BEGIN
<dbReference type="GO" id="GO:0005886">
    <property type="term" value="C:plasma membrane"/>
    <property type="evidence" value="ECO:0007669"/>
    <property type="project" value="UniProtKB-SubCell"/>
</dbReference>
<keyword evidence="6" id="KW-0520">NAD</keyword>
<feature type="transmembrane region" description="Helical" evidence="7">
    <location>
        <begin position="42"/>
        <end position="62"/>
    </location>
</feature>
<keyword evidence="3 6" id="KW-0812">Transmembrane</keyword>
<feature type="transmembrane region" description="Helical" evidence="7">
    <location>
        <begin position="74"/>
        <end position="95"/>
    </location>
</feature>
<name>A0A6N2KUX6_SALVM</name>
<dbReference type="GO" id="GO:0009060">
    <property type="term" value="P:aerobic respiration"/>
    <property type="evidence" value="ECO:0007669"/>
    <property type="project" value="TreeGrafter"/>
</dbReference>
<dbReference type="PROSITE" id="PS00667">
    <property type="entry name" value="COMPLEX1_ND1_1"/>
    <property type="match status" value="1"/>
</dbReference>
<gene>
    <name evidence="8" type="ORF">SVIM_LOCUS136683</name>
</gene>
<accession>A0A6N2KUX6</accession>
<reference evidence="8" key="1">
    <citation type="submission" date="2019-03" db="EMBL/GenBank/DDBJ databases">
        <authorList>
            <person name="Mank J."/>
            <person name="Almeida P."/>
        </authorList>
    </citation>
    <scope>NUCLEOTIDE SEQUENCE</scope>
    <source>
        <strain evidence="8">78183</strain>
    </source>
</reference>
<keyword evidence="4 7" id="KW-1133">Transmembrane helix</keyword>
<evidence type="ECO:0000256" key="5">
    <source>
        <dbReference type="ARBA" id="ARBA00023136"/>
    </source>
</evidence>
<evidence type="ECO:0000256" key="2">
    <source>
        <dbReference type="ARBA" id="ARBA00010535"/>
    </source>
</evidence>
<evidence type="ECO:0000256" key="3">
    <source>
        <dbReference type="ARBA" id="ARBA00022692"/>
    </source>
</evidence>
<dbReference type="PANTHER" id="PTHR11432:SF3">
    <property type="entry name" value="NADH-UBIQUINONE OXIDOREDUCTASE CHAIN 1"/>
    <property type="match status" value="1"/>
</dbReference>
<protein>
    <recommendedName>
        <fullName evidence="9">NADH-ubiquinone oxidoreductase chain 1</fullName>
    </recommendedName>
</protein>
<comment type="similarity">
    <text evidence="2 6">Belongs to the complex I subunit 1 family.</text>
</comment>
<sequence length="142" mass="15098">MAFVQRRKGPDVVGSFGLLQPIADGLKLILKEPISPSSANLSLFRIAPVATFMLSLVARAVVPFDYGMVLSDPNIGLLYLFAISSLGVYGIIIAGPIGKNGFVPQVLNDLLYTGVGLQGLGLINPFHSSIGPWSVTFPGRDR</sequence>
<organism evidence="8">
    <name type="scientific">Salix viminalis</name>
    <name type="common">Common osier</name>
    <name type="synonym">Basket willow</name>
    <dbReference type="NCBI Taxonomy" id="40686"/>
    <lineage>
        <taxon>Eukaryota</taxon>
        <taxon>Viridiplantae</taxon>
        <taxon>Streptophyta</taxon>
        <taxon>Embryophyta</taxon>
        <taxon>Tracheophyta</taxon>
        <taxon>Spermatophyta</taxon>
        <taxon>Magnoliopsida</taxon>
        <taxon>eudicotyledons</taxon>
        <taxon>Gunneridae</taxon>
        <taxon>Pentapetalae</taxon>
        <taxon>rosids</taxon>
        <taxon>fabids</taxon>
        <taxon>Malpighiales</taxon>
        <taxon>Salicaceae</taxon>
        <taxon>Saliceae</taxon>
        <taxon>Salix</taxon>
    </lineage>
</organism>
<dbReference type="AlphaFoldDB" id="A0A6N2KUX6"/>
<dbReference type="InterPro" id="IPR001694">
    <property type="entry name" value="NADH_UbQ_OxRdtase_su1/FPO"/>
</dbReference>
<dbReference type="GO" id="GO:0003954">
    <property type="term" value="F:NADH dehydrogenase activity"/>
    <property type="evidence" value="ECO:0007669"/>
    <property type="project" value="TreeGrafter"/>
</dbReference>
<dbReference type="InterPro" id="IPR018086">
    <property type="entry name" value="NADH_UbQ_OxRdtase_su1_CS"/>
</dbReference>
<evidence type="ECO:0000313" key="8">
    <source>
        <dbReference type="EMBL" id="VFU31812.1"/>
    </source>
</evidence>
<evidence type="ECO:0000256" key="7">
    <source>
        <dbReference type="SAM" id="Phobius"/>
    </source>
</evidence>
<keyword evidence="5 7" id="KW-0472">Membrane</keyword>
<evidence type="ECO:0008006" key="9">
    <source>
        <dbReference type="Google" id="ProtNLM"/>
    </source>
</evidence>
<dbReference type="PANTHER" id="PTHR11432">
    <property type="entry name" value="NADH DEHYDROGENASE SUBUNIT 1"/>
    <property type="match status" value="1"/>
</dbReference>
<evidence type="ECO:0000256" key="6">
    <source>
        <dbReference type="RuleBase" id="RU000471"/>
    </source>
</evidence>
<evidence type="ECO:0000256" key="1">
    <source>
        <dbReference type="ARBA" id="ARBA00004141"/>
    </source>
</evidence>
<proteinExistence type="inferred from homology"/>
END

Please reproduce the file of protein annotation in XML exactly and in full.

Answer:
<dbReference type="GO" id="GO:0005886">
    <property type="term" value="C:plasma membrane"/>
    <property type="evidence" value="ECO:0007669"/>
    <property type="project" value="UniProtKB-SubCell"/>
</dbReference>
<keyword evidence="6" id="KW-0520">NAD</keyword>
<feature type="transmembrane region" description="Helical" evidence="7">
    <location>
        <begin position="42"/>
        <end position="62"/>
    </location>
</feature>
<keyword evidence="3 6" id="KW-0812">Transmembrane</keyword>
<feature type="transmembrane region" description="Helical" evidence="7">
    <location>
        <begin position="74"/>
        <end position="95"/>
    </location>
</feature>
<name>A0A6N2KUX6_SALVM</name>
<dbReference type="GO" id="GO:0009060">
    <property type="term" value="P:aerobic respiration"/>
    <property type="evidence" value="ECO:0007669"/>
    <property type="project" value="TreeGrafter"/>
</dbReference>
<dbReference type="PROSITE" id="PS00667">
    <property type="entry name" value="COMPLEX1_ND1_1"/>
    <property type="match status" value="1"/>
</dbReference>
<gene>
    <name evidence="8" type="ORF">SVIM_LOCUS136683</name>
</gene>
<accession>A0A6N2KUX6</accession>
<reference evidence="8" key="1">
    <citation type="submission" date="2019-03" db="EMBL/GenBank/DDBJ databases">
        <authorList>
            <person name="Mank J."/>
            <person name="Almeida P."/>
        </authorList>
    </citation>
    <scope>NUCLEOTIDE SEQUENCE</scope>
    <source>
        <strain evidence="8">78183</strain>
    </source>
</reference>
<keyword evidence="4 7" id="KW-1133">Transmembrane helix</keyword>
<evidence type="ECO:0000256" key="5">
    <source>
        <dbReference type="ARBA" id="ARBA00023136"/>
    </source>
</evidence>
<evidence type="ECO:0000256" key="2">
    <source>
        <dbReference type="ARBA" id="ARBA00010535"/>
    </source>
</evidence>
<evidence type="ECO:0000256" key="3">
    <source>
        <dbReference type="ARBA" id="ARBA00022692"/>
    </source>
</evidence>
<dbReference type="PANTHER" id="PTHR11432:SF3">
    <property type="entry name" value="NADH-UBIQUINONE OXIDOREDUCTASE CHAIN 1"/>
    <property type="match status" value="1"/>
</dbReference>
<protein>
    <recommendedName>
        <fullName evidence="9">NADH-ubiquinone oxidoreductase chain 1</fullName>
    </recommendedName>
</protein>
<comment type="similarity">
    <text evidence="2 6">Belongs to the complex I subunit 1 family.</text>
</comment>
<sequence length="142" mass="15098">MAFVQRRKGPDVVGSFGLLQPIADGLKLILKEPISPSSANLSLFRIAPVATFMLSLVARAVVPFDYGMVLSDPNIGLLYLFAISSLGVYGIIIAGPIGKNGFVPQVLNDLLYTGVGLQGLGLINPFHSSIGPWSVTFPGRDR</sequence>
<organism evidence="8">
    <name type="scientific">Salix viminalis</name>
    <name type="common">Common osier</name>
    <name type="synonym">Basket willow</name>
    <dbReference type="NCBI Taxonomy" id="40686"/>
    <lineage>
        <taxon>Eukaryota</taxon>
        <taxon>Viridiplantae</taxon>
        <taxon>Streptophyta</taxon>
        <taxon>Embryophyta</taxon>
        <taxon>Tracheophyta</taxon>
        <taxon>Spermatophyta</taxon>
        <taxon>Magnoliopsida</taxon>
        <taxon>eudicotyledons</taxon>
        <taxon>Gunneridae</taxon>
        <taxon>Pentapetalae</taxon>
        <taxon>rosids</taxon>
        <taxon>fabids</taxon>
        <taxon>Malpighiales</taxon>
        <taxon>Salicaceae</taxon>
        <taxon>Saliceae</taxon>
        <taxon>Salix</taxon>
    </lineage>
</organism>
<dbReference type="AlphaFoldDB" id="A0A6N2KUX6"/>
<dbReference type="InterPro" id="IPR001694">
    <property type="entry name" value="NADH_UbQ_OxRdtase_su1/FPO"/>
</dbReference>
<dbReference type="GO" id="GO:0003954">
    <property type="term" value="F:NADH dehydrogenase activity"/>
    <property type="evidence" value="ECO:0007669"/>
    <property type="project" value="TreeGrafter"/>
</dbReference>
<dbReference type="InterPro" id="IPR018086">
    <property type="entry name" value="NADH_UbQ_OxRdtase_su1_CS"/>
</dbReference>
<evidence type="ECO:0000313" key="8">
    <source>
        <dbReference type="EMBL" id="VFU31812.1"/>
    </source>
</evidence>
<evidence type="ECO:0000256" key="7">
    <source>
        <dbReference type="SAM" id="Phobius"/>
    </source>
</evidence>
<keyword evidence="5 7" id="KW-0472">Membrane</keyword>
<evidence type="ECO:0008006" key="9">
    <source>
        <dbReference type="Google" id="ProtNLM"/>
    </source>
</evidence>
<dbReference type="PANTHER" id="PTHR11432">
    <property type="entry name" value="NADH DEHYDROGENASE SUBUNIT 1"/>
    <property type="match status" value="1"/>
</dbReference>
<evidence type="ECO:0000256" key="6">
    <source>
        <dbReference type="RuleBase" id="RU000471"/>
    </source>
</evidence>
<evidence type="ECO:0000256" key="1">
    <source>
        <dbReference type="ARBA" id="ARBA00004141"/>
    </source>
</evidence>
<proteinExistence type="inferred from homology"/>